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    Swampscott won’t renew contract for transgender principal

    Shannon Daniels has been on leave from her position as principal of Stanley Elementary School for more than two weeks. She came out as transgender in February.
    John Tlumacki/Globe Staff
    Shannon Daniels has been on leave from her position as principal of Stanley Elementary School for more than two weeks. She came out as transgender in February.

    The superintendent of Swampscott Public Schools announced Thursday that she will not renew the contract of an elementary school principal who recently came out as transgender and who will remain on paid administrative leave for the rest of the school year.

    In an e-mail to the community, Superintendent Pamela Angelakis said she informed principal Shannon Daniels of the decision earlier this week. Daniels’ contract does not expire until June 30, but the district had to notify Daniels by March 15 if the contract was not going to be renewed.

    Angelakis did not specify a reason for not renewing the contract for Daniels, who has been on leave for more than two weeks.

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    “As this is a personnel matter, and out of respect for principal Daniels’ privacy, I will not be commenting on the reasons for this decision,” Angelakis wrote in the e-mail. “Swampscott Public Schools wishes principal Daniels the best moving forward.”

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    The news capped a tumultuous month at Stanley Elementary School, since the Feb. 6 announcement that Daniels would begin presenting as a woman. While many supported the principal in the transition, some parents bristled at the suddenness and faulted the administration for seeming to prioritize Daniels’ concerns over those of students.

    At a meeting held to inform parents about the changes on Feb. 12, some of them brought up issues with Daniels’ record, citing grievances brought by teachers. Two even went so far as to question whether the transition was being made to protect Daniels’ position and whether a transgender principal would be in a “protected class” and could not be replaced.

    Angelakis, who declined to discuss personnel issues that night, fiercely pushed back at such assertions. But parents also questioned her leadership in a time of upheaval and Daniels’ willingness to participate in interviews with The Boston Globe and other news outlets.

    On March 1, a group of parents gave the School Committee a letter they deemed a vote of “no confidence” in Daniels, pointing to issues that predated the transition, and the distraction it caused.

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    “Throughout the past few school years, many concerns have been raised regarding Ms. Daniels’ leadership, specifically regarding trust, collaboration, decision-making, and communication with staff and families,” the parents wrote. “We also believe that Ms. Daniels has failed to present a proper learning environment and has not put the safety of our children/students first. We believe that all students will succeed in a climate that fosters a passion for learning, one where they will not be interrupted by outside factors that have a negative impact on their learning environment.”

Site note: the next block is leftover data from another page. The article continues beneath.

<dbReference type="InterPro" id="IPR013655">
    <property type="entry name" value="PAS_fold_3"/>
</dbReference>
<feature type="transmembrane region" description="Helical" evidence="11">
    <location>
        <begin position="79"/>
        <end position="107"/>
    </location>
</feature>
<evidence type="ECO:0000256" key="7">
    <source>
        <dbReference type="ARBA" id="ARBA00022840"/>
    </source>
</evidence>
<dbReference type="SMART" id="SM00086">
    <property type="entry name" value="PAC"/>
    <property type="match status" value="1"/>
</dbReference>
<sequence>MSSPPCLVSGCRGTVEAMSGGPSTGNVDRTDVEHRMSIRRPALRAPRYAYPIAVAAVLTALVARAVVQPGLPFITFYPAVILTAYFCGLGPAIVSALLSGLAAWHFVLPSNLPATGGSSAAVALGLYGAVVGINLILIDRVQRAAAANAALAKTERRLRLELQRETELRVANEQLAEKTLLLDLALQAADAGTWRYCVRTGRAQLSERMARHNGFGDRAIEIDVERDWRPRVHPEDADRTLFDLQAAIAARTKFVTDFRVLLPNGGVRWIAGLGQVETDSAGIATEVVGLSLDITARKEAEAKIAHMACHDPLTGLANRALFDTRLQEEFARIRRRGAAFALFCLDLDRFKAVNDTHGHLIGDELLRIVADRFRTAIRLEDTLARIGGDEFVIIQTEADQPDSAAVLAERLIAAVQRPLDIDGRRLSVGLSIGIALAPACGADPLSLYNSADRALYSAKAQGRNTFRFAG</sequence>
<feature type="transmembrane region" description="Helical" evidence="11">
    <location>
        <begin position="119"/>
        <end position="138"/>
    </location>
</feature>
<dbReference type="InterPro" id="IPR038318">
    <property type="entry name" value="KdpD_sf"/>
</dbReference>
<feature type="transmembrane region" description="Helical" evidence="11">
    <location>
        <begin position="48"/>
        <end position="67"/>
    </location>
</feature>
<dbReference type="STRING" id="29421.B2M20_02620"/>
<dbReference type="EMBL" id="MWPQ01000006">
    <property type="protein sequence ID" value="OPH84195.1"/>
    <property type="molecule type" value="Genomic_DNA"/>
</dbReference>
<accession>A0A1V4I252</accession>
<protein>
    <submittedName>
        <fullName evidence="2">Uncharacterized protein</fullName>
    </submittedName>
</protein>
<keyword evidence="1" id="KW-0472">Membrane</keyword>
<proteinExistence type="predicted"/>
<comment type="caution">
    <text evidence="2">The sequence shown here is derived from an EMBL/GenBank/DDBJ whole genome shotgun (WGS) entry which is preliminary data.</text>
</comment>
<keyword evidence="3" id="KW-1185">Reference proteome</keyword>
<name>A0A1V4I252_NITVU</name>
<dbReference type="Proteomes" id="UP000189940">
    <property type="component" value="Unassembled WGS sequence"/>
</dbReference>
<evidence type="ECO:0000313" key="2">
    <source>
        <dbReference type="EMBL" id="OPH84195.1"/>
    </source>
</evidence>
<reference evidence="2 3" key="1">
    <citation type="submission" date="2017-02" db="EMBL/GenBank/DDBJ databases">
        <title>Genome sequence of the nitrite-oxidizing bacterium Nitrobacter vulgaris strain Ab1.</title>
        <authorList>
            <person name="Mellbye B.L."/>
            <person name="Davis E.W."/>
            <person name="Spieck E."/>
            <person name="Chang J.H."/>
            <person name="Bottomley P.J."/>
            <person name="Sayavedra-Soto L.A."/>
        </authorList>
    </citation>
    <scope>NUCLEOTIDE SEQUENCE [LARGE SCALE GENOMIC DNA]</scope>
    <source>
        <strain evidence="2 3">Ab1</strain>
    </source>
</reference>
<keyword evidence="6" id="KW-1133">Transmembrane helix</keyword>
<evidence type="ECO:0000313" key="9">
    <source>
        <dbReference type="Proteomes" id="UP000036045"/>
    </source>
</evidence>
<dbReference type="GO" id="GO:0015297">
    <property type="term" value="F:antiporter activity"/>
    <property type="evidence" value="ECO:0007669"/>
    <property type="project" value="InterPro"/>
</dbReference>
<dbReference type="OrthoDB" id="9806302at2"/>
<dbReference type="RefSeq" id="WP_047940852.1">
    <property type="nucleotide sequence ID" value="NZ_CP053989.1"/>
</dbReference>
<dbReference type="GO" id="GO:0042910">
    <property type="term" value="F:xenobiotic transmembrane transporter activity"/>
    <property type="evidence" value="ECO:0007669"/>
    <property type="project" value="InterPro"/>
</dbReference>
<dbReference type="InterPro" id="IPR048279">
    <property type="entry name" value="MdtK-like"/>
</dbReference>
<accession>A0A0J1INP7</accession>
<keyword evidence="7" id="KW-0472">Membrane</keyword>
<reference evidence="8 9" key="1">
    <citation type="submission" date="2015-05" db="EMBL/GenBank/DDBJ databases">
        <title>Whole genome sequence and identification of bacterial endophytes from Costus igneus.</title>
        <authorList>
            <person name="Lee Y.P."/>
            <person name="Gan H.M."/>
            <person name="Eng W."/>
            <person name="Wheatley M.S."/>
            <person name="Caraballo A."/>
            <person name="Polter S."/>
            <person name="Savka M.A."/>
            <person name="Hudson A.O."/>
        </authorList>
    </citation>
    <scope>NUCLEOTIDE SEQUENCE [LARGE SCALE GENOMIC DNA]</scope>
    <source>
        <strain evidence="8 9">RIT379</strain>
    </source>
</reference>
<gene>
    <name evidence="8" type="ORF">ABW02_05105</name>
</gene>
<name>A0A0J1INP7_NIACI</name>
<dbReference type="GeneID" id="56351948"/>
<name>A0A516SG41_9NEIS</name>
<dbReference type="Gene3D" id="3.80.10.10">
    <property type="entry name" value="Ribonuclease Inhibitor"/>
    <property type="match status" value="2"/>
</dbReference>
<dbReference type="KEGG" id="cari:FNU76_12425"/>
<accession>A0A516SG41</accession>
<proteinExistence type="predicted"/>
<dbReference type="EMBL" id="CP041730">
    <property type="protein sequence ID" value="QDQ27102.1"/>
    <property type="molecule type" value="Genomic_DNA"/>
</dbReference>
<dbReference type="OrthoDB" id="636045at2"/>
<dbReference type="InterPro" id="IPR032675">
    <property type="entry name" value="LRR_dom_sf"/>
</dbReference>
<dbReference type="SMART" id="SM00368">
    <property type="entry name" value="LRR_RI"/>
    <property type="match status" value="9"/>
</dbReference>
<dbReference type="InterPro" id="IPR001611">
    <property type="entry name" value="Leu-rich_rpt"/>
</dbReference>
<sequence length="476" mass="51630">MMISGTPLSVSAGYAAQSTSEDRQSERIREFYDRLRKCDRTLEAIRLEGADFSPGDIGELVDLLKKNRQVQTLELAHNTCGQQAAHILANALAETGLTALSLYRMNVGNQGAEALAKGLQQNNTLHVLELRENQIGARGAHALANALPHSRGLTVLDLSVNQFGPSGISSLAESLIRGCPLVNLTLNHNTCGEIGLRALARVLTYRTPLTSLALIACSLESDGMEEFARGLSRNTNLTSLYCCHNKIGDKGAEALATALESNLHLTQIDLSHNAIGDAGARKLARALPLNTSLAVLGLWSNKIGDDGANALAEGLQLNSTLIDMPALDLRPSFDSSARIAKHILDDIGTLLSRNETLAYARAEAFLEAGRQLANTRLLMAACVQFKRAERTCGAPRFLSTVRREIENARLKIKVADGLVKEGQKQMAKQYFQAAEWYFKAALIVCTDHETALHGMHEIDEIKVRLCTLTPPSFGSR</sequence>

The petition also faulted Daniels for creating a “toxic environment for both students and staff,” being unwilling to listen, and for delayed or incomplete communication. “We need a different, more solid leadership,” the parents wrote. “The morale is too low, and it is time for a change.”

    Amy O’Connor, chairwoman of the Swampscott School Committee, said last week that about 70 members of the community signed the petition, although some of them did not have children at Stanley. But she also noted that hiring decisions were the purview of the superintendent, not the School Committee.

    Reached on Thursday, O’Connor declined to speak to specifics but said the decision not to renew Daniels’ contract was not driven by the parents’ vote of no-confidence.

    “That did not influence the superintendent,” she said.

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    The news came at a difficult time for Stanley Elementary School, which is also facing teacher cuts and a restructuring that will require many students to transfer to other elementary buildings. Many parents had complained about the abrupt announcement of the principal’s transition on a Tuesday afternoon, noting they had to immediately figure out how to explain the situation to their children, none of whom are older than fourth grade.

    But people often raise concerns about “distractions” or “discomfort” when a transgender person is transitioning, Jeff Perrotti, the director of the Massachusetts Safe Schools Program for LGBTQ Students, told parents at the Feb. 12 meeting.

    “Discomfort is not a reason to treat people inequitably,” he said.

    Still in a separate interview, Perrotti acknowledged, “I don’t think it’s unreasonable or patently discriminatory to say, ‘let’s talk about how the timing makes the most sense.’ ”

    Stephanie Ebbert can be reached at ebbert@globe.com. Follow her on Twitter @StephanieEbbert. James Vaznis can be reached at james.vaznis@globe.com. Follow him on Twitter@globevaznis.